The fears: Wielding a sharp wand around your eyes always carries a certain amount of risk, of course, and you've probably heard about nasty infections borne of ancient (or shared) mascara tubes.
The facts: Mascara perils do exist but can easily be avoided. For starters, don't use your rearview as a vanity mirror. "Every ophthalmologist I know has treated corneal ulcers [open, infected wounds on the cornea] caused by women who poke themselves in the eye while attempting to apply mascara in a moving vehicle," says Marguerite McDonald, MD, clinical professor of ophthalmology at Tulane University School of Medicine in New Orleans. (The ulcers are painful but can be healed with antibiotics.) Keep your mascara in a cool place; heat will quickly degrade its preservatives. Most tubes contain enough to fight bacteria for three months. When applying mascara, stop at two coats. Caked-on color can plug up the oil gland openings along the edge of your lids, leading to sties. And always remove mascara before bed so it doesn't trap infection-causing bacteria on your lashes or flake into your eyes while you sleep.
The fears: First there was buzz about cancer-causing sulfates, the cleansing agents used to make loads of lather in shampoos (and soaps, foaming cleansers, and toothpaste). Then similar talk began swirling around diethanolamine (DEA) and its cousins—triethanolamine (TEA), cocamide DEA, and lauramide DEA, among others—which boost foaming action or neutralize the shampoo formula so it doesn't irritate. And just recently, even natural ingredients seemed to turn noxious, when The New York Times reported that Clifford Bloch, a pediatric endocrinologist at the University of Colorado School of Medicine, hypothesized that breast growth in several boys could be related to the tea tree and lavender oils in their shampoos. Could these oils actually be capable of mimicking estrogen and other hormones?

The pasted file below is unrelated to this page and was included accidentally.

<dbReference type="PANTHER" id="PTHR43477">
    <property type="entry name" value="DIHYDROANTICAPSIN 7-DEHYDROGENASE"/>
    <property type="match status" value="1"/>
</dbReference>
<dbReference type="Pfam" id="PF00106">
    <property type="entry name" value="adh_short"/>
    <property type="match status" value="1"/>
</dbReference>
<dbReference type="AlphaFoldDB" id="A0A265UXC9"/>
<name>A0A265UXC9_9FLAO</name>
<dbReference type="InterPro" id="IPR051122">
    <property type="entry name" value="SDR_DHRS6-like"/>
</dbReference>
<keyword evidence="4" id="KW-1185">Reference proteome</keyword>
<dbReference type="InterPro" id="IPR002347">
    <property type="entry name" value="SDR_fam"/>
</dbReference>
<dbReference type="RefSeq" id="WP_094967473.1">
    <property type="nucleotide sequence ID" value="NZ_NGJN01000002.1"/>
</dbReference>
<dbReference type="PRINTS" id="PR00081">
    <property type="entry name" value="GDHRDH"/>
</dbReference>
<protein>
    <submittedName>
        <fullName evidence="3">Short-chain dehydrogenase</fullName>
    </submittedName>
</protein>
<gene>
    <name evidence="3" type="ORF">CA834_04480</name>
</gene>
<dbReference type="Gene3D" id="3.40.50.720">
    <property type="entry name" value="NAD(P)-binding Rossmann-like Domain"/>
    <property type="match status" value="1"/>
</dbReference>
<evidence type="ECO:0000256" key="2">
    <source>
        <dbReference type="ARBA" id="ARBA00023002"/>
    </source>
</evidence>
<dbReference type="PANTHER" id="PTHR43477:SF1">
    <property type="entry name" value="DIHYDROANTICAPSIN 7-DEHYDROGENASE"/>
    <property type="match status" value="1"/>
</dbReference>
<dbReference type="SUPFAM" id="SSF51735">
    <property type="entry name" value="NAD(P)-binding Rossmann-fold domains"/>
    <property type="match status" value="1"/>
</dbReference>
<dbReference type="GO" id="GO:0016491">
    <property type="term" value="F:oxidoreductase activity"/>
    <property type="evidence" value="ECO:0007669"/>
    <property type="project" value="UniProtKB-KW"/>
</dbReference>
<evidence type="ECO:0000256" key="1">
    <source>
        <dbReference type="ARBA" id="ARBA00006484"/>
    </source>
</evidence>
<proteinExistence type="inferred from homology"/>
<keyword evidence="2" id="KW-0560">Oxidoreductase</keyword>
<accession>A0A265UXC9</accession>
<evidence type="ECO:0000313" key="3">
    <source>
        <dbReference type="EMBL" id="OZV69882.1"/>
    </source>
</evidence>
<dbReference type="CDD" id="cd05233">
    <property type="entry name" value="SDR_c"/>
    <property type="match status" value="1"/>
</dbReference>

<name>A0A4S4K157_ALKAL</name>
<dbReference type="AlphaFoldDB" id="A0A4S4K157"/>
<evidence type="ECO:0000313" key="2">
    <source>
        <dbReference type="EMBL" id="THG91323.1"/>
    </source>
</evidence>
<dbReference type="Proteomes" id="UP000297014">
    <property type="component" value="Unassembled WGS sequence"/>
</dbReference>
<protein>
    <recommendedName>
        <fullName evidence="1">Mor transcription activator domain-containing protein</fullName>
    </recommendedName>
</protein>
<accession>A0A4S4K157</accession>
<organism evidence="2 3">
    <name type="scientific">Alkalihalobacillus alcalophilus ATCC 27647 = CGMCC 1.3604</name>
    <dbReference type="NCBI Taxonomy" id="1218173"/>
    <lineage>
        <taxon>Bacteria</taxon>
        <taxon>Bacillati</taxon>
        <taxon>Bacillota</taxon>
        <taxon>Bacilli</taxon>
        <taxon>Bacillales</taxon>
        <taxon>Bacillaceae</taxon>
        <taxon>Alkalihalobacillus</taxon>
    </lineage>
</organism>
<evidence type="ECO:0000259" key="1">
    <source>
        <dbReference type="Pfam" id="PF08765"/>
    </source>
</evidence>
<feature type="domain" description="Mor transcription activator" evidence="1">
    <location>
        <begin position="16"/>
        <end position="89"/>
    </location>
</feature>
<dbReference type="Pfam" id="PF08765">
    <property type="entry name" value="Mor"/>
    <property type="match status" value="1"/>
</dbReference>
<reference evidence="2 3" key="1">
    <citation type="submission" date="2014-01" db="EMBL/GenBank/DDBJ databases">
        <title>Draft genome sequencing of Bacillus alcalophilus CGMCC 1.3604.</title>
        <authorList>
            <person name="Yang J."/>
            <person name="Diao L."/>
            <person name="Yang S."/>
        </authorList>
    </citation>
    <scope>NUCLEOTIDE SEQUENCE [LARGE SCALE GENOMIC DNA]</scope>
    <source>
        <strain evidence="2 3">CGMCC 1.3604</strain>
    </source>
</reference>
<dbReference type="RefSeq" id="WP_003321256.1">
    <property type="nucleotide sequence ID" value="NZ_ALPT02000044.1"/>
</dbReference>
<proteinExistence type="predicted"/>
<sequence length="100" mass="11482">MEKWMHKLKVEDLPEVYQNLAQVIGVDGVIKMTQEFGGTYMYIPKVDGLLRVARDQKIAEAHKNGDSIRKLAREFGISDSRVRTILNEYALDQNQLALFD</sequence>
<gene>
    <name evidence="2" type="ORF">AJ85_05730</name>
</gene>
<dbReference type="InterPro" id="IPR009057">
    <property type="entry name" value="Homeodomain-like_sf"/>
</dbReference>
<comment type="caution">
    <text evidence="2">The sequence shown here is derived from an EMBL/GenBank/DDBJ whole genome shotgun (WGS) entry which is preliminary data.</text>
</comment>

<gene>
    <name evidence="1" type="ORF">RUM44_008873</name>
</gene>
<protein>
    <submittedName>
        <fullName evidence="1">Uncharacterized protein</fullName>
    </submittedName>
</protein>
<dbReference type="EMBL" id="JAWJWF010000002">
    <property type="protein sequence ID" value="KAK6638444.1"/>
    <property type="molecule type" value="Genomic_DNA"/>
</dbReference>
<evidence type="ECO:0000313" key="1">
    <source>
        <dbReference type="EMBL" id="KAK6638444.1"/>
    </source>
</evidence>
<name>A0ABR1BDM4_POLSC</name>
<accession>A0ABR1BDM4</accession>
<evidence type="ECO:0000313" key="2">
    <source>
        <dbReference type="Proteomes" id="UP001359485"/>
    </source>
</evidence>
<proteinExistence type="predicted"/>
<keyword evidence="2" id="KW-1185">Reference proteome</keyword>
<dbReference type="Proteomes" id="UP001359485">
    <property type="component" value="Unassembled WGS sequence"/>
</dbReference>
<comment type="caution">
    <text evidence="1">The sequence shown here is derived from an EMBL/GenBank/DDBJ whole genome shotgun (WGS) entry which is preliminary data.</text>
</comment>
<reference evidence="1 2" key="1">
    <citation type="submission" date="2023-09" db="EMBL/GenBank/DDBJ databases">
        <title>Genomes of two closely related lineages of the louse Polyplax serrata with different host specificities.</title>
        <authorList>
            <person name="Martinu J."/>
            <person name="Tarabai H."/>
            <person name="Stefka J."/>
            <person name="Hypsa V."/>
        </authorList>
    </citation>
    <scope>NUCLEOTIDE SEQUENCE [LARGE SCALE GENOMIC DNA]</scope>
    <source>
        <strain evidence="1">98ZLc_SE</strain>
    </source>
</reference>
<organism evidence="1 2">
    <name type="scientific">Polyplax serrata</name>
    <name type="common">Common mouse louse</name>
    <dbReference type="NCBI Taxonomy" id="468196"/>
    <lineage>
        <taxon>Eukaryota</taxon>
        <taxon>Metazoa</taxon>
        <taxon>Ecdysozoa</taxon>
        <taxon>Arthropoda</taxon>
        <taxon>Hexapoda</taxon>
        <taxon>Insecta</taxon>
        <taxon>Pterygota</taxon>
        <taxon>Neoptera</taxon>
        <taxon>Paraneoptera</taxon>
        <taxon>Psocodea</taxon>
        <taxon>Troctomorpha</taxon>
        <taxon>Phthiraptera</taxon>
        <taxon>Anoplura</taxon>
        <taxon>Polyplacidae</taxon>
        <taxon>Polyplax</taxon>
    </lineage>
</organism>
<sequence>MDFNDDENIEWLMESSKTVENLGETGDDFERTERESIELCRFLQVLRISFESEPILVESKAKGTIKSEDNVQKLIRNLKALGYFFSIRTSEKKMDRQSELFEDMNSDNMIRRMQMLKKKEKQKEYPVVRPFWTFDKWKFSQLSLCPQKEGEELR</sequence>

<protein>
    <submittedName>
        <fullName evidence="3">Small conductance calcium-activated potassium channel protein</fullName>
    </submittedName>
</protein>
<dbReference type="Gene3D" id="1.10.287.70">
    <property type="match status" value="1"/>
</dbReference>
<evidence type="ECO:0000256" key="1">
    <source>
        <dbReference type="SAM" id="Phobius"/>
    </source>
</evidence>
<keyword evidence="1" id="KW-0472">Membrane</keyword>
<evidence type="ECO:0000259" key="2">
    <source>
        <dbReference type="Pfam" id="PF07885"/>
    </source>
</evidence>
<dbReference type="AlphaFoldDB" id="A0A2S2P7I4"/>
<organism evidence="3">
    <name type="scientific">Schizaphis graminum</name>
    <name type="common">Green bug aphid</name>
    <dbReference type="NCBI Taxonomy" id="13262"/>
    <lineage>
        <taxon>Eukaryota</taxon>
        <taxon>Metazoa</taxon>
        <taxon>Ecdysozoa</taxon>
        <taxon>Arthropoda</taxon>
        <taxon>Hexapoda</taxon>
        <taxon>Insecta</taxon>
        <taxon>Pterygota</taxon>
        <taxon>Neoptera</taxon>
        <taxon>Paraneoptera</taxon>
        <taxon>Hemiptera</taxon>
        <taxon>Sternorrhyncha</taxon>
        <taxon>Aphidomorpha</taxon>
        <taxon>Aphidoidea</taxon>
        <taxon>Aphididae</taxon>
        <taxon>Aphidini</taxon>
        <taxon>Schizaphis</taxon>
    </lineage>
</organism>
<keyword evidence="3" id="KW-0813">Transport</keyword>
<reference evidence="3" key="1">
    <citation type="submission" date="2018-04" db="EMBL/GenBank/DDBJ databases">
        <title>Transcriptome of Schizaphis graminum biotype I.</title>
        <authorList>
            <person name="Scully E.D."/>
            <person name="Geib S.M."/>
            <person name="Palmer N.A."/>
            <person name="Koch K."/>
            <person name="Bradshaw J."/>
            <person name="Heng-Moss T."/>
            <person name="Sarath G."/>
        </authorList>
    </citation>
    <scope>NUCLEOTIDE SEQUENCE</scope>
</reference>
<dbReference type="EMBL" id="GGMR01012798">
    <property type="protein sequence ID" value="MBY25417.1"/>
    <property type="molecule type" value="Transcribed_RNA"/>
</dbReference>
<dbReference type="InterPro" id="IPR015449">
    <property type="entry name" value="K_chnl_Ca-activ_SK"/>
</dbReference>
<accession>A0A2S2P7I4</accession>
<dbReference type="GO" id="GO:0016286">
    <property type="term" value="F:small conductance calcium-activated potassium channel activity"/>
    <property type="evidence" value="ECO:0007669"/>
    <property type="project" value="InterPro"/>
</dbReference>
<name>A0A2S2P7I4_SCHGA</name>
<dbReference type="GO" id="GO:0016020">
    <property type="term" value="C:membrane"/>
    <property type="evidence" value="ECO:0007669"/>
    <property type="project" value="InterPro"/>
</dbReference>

The facts: In the early eighties, the CIR determined that while all types of sulfates can, at high concentrations, irritate the skin and eyes, they are not carcinogenic. "And any irritant effect is usually neutralized by the rest of the formulation," says Bergfeld. Plus, since shampoo is on your head for only a few seconds—and in your eyes for far less time—irritation shouldn't be an issue. DEA acquired its bad rap through its use in metalworking fluids. When DEA mixes with certain nitrates in metalworking fluids, it produces toxins, explains Bill Jameson, PhD, a senior toxicologist with the National Toxicology Program at the National Institute of Environmental Health Sciences. "But nitrates aren't used in most cosmetics, and without their presence, DEA is entirely safe," says James Hammer, a cosmetics chemist at Pharmasol Corporation in Easton, Massachusetts. What about hormone disrupters? Natural ingredients can, indeed, have estrogen-like properties, but "you'd probably have to be swimming in the stuff to notice an effect," says Paul Foster, PhD, toxicologist with the National Toxicology Program. While in vitro (or test tube) studies did show that tea tree and lavender oils can promote breast development, many experts say the findings were limited and far from conclusive, so we have little reason to worry. But Paul Kaplowitz, MD, PhD, chief of endocrinology at Children's National Medical Center in Washington, D.C., still cautions, "When you see breast development in a 7- or 8-year-old, and he happens to be using these products, that doesn't prove the products are to blame—but you certainly have to consider the possibility. Until we have more evidence, I think it would be wise to avoid using products that contain lavender or tea tree oils, especially on children, who are more susceptible to estrogenic ingredients."
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